This cycle can be broken, how can we do it?
The Upside of Stress
Firstly, rather than always focusing on the negatives of stress, perhaps we should also focus on the positives. Kelly McGonigal, a health psychologist, in her book ‘The Upside to Stress’ discusses how our belief about stress is a crucial factor in how we are affected by it. A 1998 study changed her perspective on stress and led to further exploration. In 1998, 30,000 adults in the US were asked how much stress they’d experienced in the past year and whether they believed stress was harmful to their health. Eight years later the researchers looked to see how many of the 30,000 had died.
The results showed high levels of stress increased risk of dying by 43%, but this was only related to people who also thought that stress was harming their health. The study concluded that it wasn’t stress alone that was killing people but a combination of stress and the belief that stress was harmful. A different message from what we are used to but an interesting one.
How to manage stress
Much has been written on mindfulness, yoga, tai chi, exercise and their benefits to manage stress and there are many excellent resources available. Other techniques that you can start using straight away:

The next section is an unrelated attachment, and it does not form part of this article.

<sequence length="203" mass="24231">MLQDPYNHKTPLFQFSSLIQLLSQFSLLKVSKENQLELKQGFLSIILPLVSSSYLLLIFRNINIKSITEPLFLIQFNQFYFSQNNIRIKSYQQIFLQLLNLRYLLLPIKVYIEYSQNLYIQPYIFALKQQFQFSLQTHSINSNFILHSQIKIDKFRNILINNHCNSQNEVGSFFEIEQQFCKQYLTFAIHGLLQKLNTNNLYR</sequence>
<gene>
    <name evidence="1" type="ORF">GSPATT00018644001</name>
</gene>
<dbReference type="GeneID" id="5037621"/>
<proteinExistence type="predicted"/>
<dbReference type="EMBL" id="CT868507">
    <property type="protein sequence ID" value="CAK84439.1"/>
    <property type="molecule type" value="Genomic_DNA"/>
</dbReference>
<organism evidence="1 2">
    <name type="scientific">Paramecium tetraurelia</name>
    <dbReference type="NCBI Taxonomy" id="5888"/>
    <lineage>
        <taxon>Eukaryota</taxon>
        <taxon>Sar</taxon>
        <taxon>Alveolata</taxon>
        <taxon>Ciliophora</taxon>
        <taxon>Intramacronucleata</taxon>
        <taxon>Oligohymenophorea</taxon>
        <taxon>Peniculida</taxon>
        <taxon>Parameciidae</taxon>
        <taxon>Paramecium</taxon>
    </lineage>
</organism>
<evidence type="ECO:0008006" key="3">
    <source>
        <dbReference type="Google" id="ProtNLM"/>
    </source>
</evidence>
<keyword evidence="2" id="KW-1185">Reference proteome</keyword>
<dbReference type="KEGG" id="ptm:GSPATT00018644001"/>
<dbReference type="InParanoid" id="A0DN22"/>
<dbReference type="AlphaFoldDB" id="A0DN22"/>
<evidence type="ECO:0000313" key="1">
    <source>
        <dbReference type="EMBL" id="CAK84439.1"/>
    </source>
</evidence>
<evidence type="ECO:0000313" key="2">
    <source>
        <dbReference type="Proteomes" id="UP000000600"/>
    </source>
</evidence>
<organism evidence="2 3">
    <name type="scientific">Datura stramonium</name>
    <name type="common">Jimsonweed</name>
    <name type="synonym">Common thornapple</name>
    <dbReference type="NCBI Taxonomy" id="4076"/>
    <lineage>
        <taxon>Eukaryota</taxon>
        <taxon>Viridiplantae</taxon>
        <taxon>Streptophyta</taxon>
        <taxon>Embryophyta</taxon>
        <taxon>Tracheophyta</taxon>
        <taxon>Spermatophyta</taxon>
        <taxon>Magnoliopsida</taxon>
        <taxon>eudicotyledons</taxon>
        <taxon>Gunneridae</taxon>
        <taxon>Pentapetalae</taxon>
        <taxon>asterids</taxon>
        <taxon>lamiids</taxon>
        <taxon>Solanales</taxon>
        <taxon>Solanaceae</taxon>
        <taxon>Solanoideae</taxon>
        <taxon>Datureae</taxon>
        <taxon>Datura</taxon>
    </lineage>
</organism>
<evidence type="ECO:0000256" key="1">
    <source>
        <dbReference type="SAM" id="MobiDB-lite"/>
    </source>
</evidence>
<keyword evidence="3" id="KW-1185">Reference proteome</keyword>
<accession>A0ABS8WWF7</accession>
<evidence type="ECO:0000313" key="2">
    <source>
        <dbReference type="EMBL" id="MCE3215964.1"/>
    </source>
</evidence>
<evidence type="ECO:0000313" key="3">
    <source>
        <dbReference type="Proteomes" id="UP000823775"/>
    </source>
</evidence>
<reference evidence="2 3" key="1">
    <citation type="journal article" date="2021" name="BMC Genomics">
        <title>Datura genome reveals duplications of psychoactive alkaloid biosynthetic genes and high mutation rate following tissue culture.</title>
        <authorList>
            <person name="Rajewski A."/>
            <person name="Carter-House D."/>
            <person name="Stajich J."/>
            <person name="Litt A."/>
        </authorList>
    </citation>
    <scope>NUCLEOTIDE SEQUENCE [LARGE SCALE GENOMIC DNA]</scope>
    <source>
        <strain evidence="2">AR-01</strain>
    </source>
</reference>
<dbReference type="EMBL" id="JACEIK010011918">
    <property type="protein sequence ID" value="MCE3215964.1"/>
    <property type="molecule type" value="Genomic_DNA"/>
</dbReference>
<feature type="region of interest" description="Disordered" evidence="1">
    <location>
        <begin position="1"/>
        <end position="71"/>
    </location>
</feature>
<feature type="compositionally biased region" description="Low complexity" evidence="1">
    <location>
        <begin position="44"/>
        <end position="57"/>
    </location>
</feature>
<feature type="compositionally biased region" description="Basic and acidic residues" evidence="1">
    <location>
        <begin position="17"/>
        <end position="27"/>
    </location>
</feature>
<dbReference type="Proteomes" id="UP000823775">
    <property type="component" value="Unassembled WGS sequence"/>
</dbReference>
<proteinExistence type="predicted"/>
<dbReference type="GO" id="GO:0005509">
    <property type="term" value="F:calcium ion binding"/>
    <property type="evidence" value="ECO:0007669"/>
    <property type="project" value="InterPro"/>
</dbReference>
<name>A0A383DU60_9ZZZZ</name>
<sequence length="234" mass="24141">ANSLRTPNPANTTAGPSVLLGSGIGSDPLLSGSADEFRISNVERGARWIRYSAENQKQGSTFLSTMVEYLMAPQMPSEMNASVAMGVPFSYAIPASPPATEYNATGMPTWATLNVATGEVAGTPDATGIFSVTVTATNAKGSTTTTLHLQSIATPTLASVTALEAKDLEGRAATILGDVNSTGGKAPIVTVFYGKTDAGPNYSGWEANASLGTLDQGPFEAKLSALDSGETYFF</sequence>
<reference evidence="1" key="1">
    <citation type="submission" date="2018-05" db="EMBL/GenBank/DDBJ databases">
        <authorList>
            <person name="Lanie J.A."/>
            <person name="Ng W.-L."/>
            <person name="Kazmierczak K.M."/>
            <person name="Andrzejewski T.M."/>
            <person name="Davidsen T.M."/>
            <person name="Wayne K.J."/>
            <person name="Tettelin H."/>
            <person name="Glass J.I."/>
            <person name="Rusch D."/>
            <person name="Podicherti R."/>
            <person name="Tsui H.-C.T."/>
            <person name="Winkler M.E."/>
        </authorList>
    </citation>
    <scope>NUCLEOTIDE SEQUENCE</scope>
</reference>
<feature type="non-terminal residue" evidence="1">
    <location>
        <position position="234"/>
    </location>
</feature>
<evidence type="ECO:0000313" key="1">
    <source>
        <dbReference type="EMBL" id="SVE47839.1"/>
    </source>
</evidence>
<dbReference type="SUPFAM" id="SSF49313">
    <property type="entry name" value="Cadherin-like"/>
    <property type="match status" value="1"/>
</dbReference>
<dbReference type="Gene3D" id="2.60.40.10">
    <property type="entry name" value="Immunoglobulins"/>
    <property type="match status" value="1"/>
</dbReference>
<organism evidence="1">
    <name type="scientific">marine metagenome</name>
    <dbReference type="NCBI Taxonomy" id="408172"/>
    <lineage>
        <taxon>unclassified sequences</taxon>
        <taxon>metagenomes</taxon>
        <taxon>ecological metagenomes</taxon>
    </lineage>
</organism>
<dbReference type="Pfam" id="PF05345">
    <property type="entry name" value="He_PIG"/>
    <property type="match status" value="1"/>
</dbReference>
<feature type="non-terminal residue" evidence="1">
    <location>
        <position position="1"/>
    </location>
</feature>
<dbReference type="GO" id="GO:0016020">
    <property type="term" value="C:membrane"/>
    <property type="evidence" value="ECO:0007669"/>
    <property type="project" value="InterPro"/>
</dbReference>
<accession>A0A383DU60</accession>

Studies have shown that watching wildlife (eg birds), spending time in nature, or even watching natural history programmes can reduce stress and anxiety and improve mood. So try swapping high tension drama for David Attenborough on the television.
Certain types of breathing can stimulate ‘the relaxation response’. For example, breathing in through your nose for approx. 7 seconds, pausing, and then breathing out slowly through your mouth for approx. 11 seconds. Try 2 or 3 breaths to start with and build-up to repeating 12 times. Repeat at least once daily. While carrying out this exercise you can try visualising a word such as ‘CALM’ or a relaxing scene.
Happiness & gratitude journal
This relates to the fact that our thoughts, perceptions and beliefs can trigger the stress response or equally the relaxation response. A gratitude and happiness journal is a notebook that you can keep next to your bed and complete daily (only takes a couple of minutes). The key to this exercise is finding some positives from the day. It is particularly beneficial to do at bedtime as it will give a positive feeling to the end of the day as you get ready for sleep; reflecting and ‘framing’ your day in a positive way (even the worst days can be ‘reframed’).
So each night find and write down at least 3 positives from the day, they can be small eg it was a sunny day. This technique has been shown to increase happiness (and by association reduce stress levels) within 7 days!
Our emotional response to stress is important. Sometimes easier said than done, but try taking a “whatever” approach to stressful situations. Shrug and breathe out deeply as you say this. It works!
Eat dark chocolate